Connor Baxter – Betting against Connor Baxter in a downwind race is not a smart move. This 22-year-old Maui paddler has proven time and again to be standup paddling’s equivalent of Michael Jordan when it comes to downwinding.

Baxter has won this race three times–and has held the speed record twice–but his last win came in 2014. In 2015 he got sick and had to pull out in miserably flat and hot conditions, and his performance was debilitated by a fractured rib in 2016. This year, he’s healthy and coming off his record-breaking eighth straight win in the Maui 2 Molokai race and is hungry to reclaim the M2O title from his rival.

“I want to not only win it but I'd like to get the record back as well,” he told us.

If the wind is up, expect Baxter to rise to the occasion.

Nerves will be running high on the start line for the 21st running of the M2O. Photo: Aaron Black-Schmidt

Travis Grant – Despite a lighter training and race schedule due to his day job and his first child, wily veteran Travis Grant has been in strong form throughout the 2017 season. Like Baxter, Grant has won the M2O twice–in both 2013 and 2015–and is coming off a strong second place showing at the Maui 2 Molokai earlier this month. Grant relocated to Hawaii from Australia a number of years ago. Combined with his extensive outrigger resume and his open-ocean paddling chops, you can never count him out in the Ka’iwi.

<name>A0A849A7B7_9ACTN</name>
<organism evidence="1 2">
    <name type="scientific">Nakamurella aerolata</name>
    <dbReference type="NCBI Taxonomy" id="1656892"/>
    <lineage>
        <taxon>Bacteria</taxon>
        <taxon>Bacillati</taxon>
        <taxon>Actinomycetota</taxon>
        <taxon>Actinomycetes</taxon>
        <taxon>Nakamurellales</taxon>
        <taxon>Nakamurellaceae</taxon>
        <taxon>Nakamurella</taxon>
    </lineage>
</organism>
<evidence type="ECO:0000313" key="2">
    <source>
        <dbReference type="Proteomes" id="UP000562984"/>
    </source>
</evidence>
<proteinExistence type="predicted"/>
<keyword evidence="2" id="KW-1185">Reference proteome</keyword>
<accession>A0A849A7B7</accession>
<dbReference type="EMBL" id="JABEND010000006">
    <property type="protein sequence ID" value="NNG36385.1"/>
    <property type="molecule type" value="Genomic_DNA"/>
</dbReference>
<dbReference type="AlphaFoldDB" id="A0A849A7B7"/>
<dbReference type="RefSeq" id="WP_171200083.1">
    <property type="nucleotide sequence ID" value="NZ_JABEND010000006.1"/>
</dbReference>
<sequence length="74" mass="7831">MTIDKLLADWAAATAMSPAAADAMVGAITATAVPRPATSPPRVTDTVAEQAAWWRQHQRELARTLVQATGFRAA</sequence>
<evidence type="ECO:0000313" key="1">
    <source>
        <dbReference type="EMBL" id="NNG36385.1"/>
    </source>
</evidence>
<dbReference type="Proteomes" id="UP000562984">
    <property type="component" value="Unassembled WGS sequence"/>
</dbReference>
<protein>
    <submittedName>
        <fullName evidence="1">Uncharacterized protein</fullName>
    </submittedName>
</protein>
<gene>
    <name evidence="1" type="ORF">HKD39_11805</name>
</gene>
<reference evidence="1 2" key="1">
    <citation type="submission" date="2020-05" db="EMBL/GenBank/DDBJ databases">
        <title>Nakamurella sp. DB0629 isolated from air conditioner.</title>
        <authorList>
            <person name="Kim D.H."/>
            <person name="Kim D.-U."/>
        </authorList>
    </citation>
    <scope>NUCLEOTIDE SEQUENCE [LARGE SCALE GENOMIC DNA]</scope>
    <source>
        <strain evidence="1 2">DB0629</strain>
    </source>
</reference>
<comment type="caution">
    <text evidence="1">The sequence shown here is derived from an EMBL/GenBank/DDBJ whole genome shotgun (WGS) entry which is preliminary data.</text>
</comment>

James Casey – If you’re hoping for a first-time winner, look no further than 25-year-old James Casey. After winning the stormy Olukai Ho'olaule'a earlier this year, the Australian has continued to string together excellent results in the past few weeks. This includes a strong third-place effort in the M2M and just last weekend, holding off Baxter to win the Poi Bowl Maliko Race—an impressive feat no matter in any race.

Women

Annabel Anderson – The Kiwi has been a woman on a mission this year. After racking up victories everywhere from Carolina Cup to GoPro Mountain Games, Anderson has focused the second part of her season on one race–M2O.

This race has eluded her grasp and this year she’s hellbent on changing that. She has already won four races in Hawaii this season including the Olukai Ho'olaule'a, the M2M and last weekend’s Poi Bowl Maliko Race.